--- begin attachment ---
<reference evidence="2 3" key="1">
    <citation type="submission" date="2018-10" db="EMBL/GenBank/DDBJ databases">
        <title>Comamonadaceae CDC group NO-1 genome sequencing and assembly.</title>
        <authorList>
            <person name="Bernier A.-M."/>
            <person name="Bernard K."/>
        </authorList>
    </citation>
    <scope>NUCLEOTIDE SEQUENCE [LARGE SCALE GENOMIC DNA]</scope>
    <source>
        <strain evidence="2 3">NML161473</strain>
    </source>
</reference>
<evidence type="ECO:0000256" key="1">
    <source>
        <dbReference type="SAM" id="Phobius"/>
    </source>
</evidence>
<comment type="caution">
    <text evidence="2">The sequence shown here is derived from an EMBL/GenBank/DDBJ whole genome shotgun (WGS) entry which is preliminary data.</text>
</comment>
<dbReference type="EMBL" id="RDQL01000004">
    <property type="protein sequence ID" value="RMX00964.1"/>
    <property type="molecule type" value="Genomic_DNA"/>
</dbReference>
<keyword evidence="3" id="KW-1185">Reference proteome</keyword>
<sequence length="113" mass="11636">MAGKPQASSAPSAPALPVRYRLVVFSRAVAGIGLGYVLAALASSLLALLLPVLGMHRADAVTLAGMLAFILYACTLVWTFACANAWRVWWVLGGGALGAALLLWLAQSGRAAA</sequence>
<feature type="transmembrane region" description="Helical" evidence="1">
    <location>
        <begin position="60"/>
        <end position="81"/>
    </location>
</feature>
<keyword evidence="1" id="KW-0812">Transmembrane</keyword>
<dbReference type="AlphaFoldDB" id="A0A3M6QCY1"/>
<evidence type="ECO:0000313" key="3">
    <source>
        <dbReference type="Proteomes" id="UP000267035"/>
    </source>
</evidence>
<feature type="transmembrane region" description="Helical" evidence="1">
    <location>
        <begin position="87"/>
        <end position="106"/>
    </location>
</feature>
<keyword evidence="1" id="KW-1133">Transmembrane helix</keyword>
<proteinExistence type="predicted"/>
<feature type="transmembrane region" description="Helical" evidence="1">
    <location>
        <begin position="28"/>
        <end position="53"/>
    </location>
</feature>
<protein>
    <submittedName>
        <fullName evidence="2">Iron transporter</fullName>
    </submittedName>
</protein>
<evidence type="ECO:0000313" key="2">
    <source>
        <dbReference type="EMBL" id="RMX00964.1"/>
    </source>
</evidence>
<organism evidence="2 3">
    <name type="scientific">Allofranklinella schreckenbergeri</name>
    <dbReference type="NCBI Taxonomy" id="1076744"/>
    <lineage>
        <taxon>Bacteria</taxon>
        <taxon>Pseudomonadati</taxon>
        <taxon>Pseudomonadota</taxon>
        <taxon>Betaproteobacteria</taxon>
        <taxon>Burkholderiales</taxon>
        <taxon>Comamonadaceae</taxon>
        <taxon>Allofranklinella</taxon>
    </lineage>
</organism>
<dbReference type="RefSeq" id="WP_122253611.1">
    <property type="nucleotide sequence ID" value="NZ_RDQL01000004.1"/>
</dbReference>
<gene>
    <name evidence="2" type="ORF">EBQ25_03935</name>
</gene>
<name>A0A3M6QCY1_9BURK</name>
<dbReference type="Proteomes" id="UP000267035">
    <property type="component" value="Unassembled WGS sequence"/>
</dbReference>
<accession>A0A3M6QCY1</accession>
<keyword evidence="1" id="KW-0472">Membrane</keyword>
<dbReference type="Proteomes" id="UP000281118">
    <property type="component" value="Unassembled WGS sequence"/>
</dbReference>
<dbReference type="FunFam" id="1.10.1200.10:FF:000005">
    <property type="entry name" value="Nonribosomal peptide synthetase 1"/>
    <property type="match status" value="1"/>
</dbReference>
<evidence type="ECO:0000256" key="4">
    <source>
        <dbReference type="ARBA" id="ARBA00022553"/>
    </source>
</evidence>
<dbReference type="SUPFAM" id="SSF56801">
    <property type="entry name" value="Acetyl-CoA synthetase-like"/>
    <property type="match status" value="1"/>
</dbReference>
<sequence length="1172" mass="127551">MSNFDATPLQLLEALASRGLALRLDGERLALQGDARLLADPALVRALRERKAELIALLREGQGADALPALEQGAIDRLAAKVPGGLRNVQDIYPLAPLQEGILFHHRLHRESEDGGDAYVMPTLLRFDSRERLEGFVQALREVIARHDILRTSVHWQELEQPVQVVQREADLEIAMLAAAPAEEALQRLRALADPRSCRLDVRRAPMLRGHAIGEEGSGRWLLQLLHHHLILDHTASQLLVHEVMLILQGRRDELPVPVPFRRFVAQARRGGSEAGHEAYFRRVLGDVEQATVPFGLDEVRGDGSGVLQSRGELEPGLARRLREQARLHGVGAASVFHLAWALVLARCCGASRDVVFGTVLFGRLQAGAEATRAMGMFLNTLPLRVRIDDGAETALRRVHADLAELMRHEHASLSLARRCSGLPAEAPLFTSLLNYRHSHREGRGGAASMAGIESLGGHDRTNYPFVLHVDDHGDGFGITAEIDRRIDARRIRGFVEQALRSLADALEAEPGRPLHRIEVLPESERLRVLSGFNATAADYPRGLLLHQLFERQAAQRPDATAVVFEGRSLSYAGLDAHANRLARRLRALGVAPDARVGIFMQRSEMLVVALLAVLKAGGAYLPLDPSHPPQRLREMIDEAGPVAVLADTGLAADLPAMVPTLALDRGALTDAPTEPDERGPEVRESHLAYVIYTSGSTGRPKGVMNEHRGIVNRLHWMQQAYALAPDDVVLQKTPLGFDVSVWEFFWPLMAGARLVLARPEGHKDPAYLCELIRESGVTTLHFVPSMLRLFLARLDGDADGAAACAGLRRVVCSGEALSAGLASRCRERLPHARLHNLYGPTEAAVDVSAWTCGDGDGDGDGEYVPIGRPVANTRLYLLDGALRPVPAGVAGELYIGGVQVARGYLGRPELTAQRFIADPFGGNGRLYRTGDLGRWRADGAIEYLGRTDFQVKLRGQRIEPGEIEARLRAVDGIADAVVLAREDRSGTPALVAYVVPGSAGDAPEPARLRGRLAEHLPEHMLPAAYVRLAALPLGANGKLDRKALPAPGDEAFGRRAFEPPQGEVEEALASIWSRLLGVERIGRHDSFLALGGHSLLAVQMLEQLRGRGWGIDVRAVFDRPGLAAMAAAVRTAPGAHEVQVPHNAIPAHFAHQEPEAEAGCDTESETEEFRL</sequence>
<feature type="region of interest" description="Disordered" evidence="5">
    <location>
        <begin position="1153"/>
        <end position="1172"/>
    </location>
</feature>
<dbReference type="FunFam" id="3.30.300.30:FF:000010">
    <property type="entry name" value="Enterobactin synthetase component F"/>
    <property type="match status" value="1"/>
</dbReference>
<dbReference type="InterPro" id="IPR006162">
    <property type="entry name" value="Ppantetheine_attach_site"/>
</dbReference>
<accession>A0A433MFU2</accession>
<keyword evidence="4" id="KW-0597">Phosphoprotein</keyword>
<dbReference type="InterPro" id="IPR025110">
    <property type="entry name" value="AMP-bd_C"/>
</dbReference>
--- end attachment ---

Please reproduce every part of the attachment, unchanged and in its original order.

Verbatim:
<reference evidence="2 3" key="1">
    <citation type="submission" date="2018-10" db="EMBL/GenBank/DDBJ databases">
        <title>Comamonadaceae CDC group NO-1 genome sequencing and assembly.</title>
        <authorList>
            <person name="Bernier A.-M."/>
            <person name="Bernard K."/>
        </authorList>
    </citation>
    <scope>NUCLEOTIDE SEQUENCE [LARGE SCALE GENOMIC DNA]</scope>
    <source>
        <strain evidence="2 3">NML161473</strain>
    </source>
</reference>
<evidence type="ECO:0000256" key="1">
    <source>
        <dbReference type="SAM" id="Phobius"/>
    </source>
</evidence>
<comment type="caution">
    <text evidence="2">The sequence shown here is derived from an EMBL/GenBank/DDBJ whole genome shotgun (WGS) entry which is preliminary data.</text>
</comment>
<dbReference type="EMBL" id="RDQL01000004">
    <property type="protein sequence ID" value="RMX00964.1"/>
    <property type="molecule type" value="Genomic_DNA"/>
</dbReference>
<keyword evidence="3" id="KW-1185">Reference proteome</keyword>
<sequence length="113" mass="11636">MAGKPQASSAPSAPALPVRYRLVVFSRAVAGIGLGYVLAALASSLLALLLPVLGMHRADAVTLAGMLAFILYACTLVWTFACANAWRVWWVLGGGALGAALLLWLAQSGRAAA</sequence>
<feature type="transmembrane region" description="Helical" evidence="1">
    <location>
        <begin position="60"/>
        <end position="81"/>
    </location>
</feature>
<keyword evidence="1" id="KW-0812">Transmembrane</keyword>
<dbReference type="AlphaFoldDB" id="A0A3M6QCY1"/>
<evidence type="ECO:0000313" key="3">
    <source>
        <dbReference type="Proteomes" id="UP000267035"/>
    </source>
</evidence>
<feature type="transmembrane region" description="Helical" evidence="1">
    <location>
        <begin position="87"/>
        <end position="106"/>
    </location>
</feature>
<keyword evidence="1" id="KW-1133">Transmembrane helix</keyword>
<proteinExistence type="predicted"/>
<feature type="transmembrane region" description="Helical" evidence="1">
    <location>
        <begin position="28"/>
        <end position="53"/>
    </location>
</feature>
<protein>
    <submittedName>
        <fullName evidence="2">Iron transporter</fullName>
    </submittedName>
</protein>
<evidence type="ECO:0000313" key="2">
    <source>
        <dbReference type="EMBL" id="RMX00964.1"/>
    </source>
</evidence>
<organism evidence="2 3">
    <name type="scientific">Allofranklinella schreckenbergeri</name>
    <dbReference type="NCBI Taxonomy" id="1076744"/>
    <lineage>
        <taxon>Bacteria</taxon>
        <taxon>Pseudomonadati</taxon>
        <taxon>Pseudomonadota</taxon>
        <taxon>Betaproteobacteria</taxon>
        <taxon>Burkholderiales</taxon>
        <taxon>Comamonadaceae</taxon>
        <taxon>Allofranklinella</taxon>
    </lineage>
</organism>
<dbReference type="RefSeq" id="WP_122253611.1">
    <property type="nucleotide sequence ID" value="NZ_RDQL01000004.1"/>
</dbReference>
<gene>
    <name evidence="2" type="ORF">EBQ25_03935</name>
</gene>
<name>A0A3M6QCY1_9BURK</name>
<dbReference type="Proteomes" id="UP000267035">
    <property type="component" value="Unassembled WGS sequence"/>
</dbReference>
<accession>A0A3M6QCY1</accession>
<keyword evidence="1" id="KW-0472">Membrane</keyword>
<dbReference type="Proteomes" id="UP000281118">
    <property type="component" value="Unassembled WGS sequence"/>
</dbReference>
<dbReference type="FunFam" id="1.10.1200.10:FF:000005">
    <property type="entry name" value="Nonribosomal peptide synthetase 1"/>
    <property type="match status" value="1"/>
</dbReference>
<evidence type="ECO:0000256" key="4">
    <source>
        <dbReference type="ARBA" id="ARBA00022553"/>
    </source>
</evidence>
<dbReference type="SUPFAM" id="SSF56801">
    <property type="entry name" value="Acetyl-CoA synthetase-like"/>
    <property type="match status" value="1"/>
</dbReference>
<sequence length="1172" mass="127551">MSNFDATPLQLLEALASRGLALRLDGERLALQGDARLLADPALVRALRERKAELIALLREGQGADALPALEQGAIDRLAAKVPGGLRNVQDIYPLAPLQEGILFHHRLHRESEDGGDAYVMPTLLRFDSRERLEGFVQALREVIARHDILRTSVHWQELEQPVQVVQREADLEIAMLAAAPAEEALQRLRALADPRSCRLDVRRAPMLRGHAIGEEGSGRWLLQLLHHHLILDHTASQLLVHEVMLILQGRRDELPVPVPFRRFVAQARRGGSEAGHEAYFRRVLGDVEQATVPFGLDEVRGDGSGVLQSRGELEPGLARRLREQARLHGVGAASVFHLAWALVLARCCGASRDVVFGTVLFGRLQAGAEATRAMGMFLNTLPLRVRIDDGAETALRRVHADLAELMRHEHASLSLARRCSGLPAEAPLFTSLLNYRHSHREGRGGAASMAGIESLGGHDRTNYPFVLHVDDHGDGFGITAEIDRRIDARRIRGFVEQALRSLADALEAEPGRPLHRIEVLPESERLRVLSGFNATAADYPRGLLLHQLFERQAAQRPDATAVVFEGRSLSYAGLDAHANRLARRLRALGVAPDARVGIFMQRSEMLVVALLAVLKAGGAYLPLDPSHPPQRLREMIDEAGPVAVLADTGLAADLPAMVPTLALDRGALTDAPTEPDERGPEVRESHLAYVIYTSGSTGRPKGVMNEHRGIVNRLHWMQQAYALAPDDVVLQKTPLGFDVSVWEFFWPLMAGARLVLARPEGHKDPAYLCELIRESGVTTLHFVPSMLRLFLARLDGDADGAAACAGLRRVVCSGEALSAGLASRCRERLPHARLHNLYGPTEAAVDVSAWTCGDGDGDGDGEYVPIGRPVANTRLYLLDGALRPVPAGVAGELYIGGVQVARGYLGRPELTAQRFIADPFGGNGRLYRTGDLGRWRADGAIEYLGRTDFQVKLRGQRIEPGEIEARLRAVDGIADAVVLAREDRSGTPALVAYVVPGSAGDAPEPARLRGRLAEHLPEHMLPAAYVRLAALPLGANGKLDRKALPAPGDEAFGRRAFEPPQGEVEEALASIWSRLLGVERIGRHDSFLALGGHSLLAVQMLEQLRGRGWGIDVRAVFDRPGLAAMAAAVRTAPGAHEVQVPHNAIPAHFAHQEPEAEAGCDTESETEEFRL</sequence>
<feature type="region of interest" description="Disordered" evidence="5">
    <location>
        <begin position="1153"/>
        <end position="1172"/>
    </location>
</feature>
<dbReference type="FunFam" id="3.30.300.30:FF:000010">
    <property type="entry name" value="Enterobactin synthetase component F"/>
    <property type="match status" value="1"/>
</dbReference>
<dbReference type="InterPro" id="IPR006162">
    <property type="entry name" value="Ppantetheine_attach_site"/>
</dbReference>
<accession>A0A433MFU2</accession>
<keyword evidence="4" id="KW-0597">Phosphoprotein</keyword>
<dbReference type="InterPro" id="IPR025110">
    <property type="entry name" value="AMP-bd_C"/>
</dbReference>